Today’s guest post is by Emily from Evolving Personal Finance. Emily and her husband live in Durham, NC; they are PhD candidates by day and PF bloggers by night.
Cat and her husband and I and my husband are facing a problem everyone would love to have: we are anticipating big income jumps in the next few years. Cat’s husband will go from being a debt-generating med student to an income-generating resident and then an income-generating physician; my husband and I will each go from earning small stipends while in our PhD programs to having adult-sized incomes after we graduate. Each of our household incomes will jump at least a couple times as our training progresses, so the question of what to do with income increases will come up more than once.
Large income jumps is rarely discussed, but plenty of people with newly-minted graduate degrees have questions about how to navigate them. They have sacrificed for years living on small incomes or debt to get where they are and they want to know if they can finally live it up!
After devoting considerable thought (i.e. daydreaming) to this scenario, I have some suggestions for fresh graduates goggling at their incomes for the first time.
1) Calculate your expenses with no lifestyle upgrade.
The cold hard truth is that your income won’t go as far as it might seem at first blush.
- You will likely be bumped into a higher income tax bracket and you may lose some education-related credits or deductions you were able to take previously.
- You probably weren’t paying payroll taxes at your university job if it related to your degree pursuit, but that break will end.
- You will have to start making payments on student loan debt you were able to defer during graduate school – at least the minimums.
- If your new job requires a move to a higher cost-of-living area, just staying in the same size and quality of home or buying the same groceries will force an increase in spending.
- You may also be losing out on some benefits that your student status conferred – think of health insurance, gym membership, subsidized entertainment, etc.
- Your new job may come with some necessary new expenses, like a wardrobe upgrade and a (reasonable!) car if you didn’t already own one.
- If you practice percentage-based budgeting the way that my husband and I do, your absolute saving and giving amounts will increase, whether or not you increase your lifestyle.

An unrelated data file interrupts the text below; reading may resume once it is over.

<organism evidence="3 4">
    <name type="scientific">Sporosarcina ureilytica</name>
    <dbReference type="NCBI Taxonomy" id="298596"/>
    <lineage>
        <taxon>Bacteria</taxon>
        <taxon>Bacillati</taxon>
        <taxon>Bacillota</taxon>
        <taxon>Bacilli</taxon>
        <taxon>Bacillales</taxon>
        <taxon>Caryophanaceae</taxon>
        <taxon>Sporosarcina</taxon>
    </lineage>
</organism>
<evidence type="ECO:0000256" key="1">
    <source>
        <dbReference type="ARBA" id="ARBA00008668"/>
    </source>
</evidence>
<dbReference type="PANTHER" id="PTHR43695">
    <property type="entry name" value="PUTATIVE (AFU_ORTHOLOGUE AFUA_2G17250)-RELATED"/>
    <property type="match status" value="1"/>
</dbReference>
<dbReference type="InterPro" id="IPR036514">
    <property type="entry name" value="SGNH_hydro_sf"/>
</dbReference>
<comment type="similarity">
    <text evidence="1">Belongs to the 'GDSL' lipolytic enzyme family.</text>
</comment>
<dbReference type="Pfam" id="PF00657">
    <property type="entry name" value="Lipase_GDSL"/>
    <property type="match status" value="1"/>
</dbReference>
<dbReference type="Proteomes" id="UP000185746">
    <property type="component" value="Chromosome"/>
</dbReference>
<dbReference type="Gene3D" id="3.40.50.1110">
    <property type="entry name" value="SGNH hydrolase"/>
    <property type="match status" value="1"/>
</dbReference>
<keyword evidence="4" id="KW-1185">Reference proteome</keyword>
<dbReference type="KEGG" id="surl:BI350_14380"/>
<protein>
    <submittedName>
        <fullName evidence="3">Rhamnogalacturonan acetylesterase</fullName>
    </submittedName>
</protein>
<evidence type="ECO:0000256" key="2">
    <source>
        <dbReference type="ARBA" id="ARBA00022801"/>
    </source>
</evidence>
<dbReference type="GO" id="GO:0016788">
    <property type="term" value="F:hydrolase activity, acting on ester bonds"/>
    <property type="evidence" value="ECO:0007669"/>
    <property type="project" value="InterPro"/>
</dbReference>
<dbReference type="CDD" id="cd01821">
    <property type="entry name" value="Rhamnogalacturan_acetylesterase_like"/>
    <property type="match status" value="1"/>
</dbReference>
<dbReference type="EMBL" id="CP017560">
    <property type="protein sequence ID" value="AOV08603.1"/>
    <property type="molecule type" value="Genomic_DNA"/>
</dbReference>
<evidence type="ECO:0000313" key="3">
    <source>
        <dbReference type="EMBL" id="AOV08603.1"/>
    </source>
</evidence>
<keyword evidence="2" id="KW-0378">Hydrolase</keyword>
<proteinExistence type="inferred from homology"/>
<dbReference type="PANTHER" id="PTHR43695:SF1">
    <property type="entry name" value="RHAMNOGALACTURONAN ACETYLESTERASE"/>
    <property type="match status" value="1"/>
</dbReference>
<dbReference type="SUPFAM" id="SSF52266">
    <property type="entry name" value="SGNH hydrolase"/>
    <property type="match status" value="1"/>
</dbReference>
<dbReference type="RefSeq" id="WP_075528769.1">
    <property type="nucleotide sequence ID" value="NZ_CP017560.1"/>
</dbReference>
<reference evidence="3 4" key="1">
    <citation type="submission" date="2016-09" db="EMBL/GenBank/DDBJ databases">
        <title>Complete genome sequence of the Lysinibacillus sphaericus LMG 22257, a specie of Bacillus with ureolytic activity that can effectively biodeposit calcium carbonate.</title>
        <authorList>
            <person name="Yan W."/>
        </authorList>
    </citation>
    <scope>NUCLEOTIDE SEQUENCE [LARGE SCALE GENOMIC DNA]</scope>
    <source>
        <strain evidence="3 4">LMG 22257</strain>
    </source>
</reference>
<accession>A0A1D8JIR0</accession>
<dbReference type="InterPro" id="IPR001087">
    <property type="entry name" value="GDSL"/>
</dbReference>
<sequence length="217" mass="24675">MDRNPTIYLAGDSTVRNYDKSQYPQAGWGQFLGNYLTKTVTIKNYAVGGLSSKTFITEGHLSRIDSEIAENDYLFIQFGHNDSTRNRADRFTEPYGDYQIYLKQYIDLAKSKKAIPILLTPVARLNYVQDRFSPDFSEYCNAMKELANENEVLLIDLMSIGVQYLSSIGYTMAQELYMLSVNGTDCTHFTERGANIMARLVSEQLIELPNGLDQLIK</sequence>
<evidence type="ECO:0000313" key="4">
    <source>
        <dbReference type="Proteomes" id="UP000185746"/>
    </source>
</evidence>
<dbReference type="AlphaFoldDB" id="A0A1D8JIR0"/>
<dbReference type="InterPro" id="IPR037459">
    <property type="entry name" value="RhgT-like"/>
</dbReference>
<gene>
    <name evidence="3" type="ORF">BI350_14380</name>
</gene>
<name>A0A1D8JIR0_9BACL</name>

Before moving on, you must figure out what the gap between your new income and baseline expenses really is, after accounting for all the changes brought by no longer being a student, possibly moving, and having a new job. The true amount of excess money you’ll have is probably smaller than what you thought when you first got your offer, but it’s better to know the real figures than accidentally increase your lifestyle too far.
2) Consider your goals (or make some).
I won’t go into great detail about all the possible financial goals a new graduate might have – there is plenty of other material out there for that! For the purposes of figuring out to do with an income increase, there are two types of financial goals to consider: ongoing and finite. An example of an ongoing goal might be to max out your tax-advantaged retirement accounts every year of your working life. An example of a finite goal might be to save a down payment for a house.
You’ll likely have a mix of ongoing and finite goals or a prioritized list of finite goals (like paying off debt) before you get to more ongoing goals. Put dollar amounts and maximum timeframes on your finite goals so that you can calculate a monthly payment rate for your ongoing and finite goals. Compare the amount of money you want to put toward your goals each month or year with true income increase you calculated in step 1. Ideally, you’ll still have some income increase left, but if your goals have more than eaten up the increase they are probably too aggressive and you should adjust them.
3) Increase your lifestyle.
Now comes the payoff! If you can maintain your grad school lifestyle and meet your goals and still have some excess income left, you can feel free to increase your lifestyle. Buy yourself some toys, hire a cleaning service, go on vacation, whatever floats your boat. But please don’t just inflate your lifestyle mindlessly – really think about each increase and weigh out what it will mean to you to ensure you’re valuing your money well. If you have set some finite goals, it will help to compare the lifestyle increase you’re considering against the satisfaction of reaching that finite goal more quickly.
4) Go ahead, fudge the numbers.
I think that every graduate who has worked hard to land a great job deserves to increase her lifestyle a bit. (Unless she’s been living high on the hog on loans – in that case she’s in need of a reality check and possibly lifestyle deflation.) If you are totally satisfied with your grad student lifestyle and mega-motivated to meet your financial goals, then perhaps you can forgo the lifestyle increase. But the rest of us should materially enjoy our success to keep us motivated to strive for more. I think it’s reasonable to increase your lifestyle with 10-20% of the excess income you calculated in step 1, even if that means you can’t meet the most aggressive forms of your goals from step 2.
Many people inflate their lifestyle with every yearly raise and bonus, but they don’t necessarily derive more satisfaction from their lives by doing so. Already being accustomed to a lower lifestyle because of your time in school, you are in a unique position to capitalize on your big-girl/boy income and quickly meet your financial goals while enjoying the fruits of your hard work.
How have you handled significant income increases in the past or how do you plan to? How do you account for necessary lifestyle increases? Do you think you deserve to spend/enjoy a portion of a big income boost?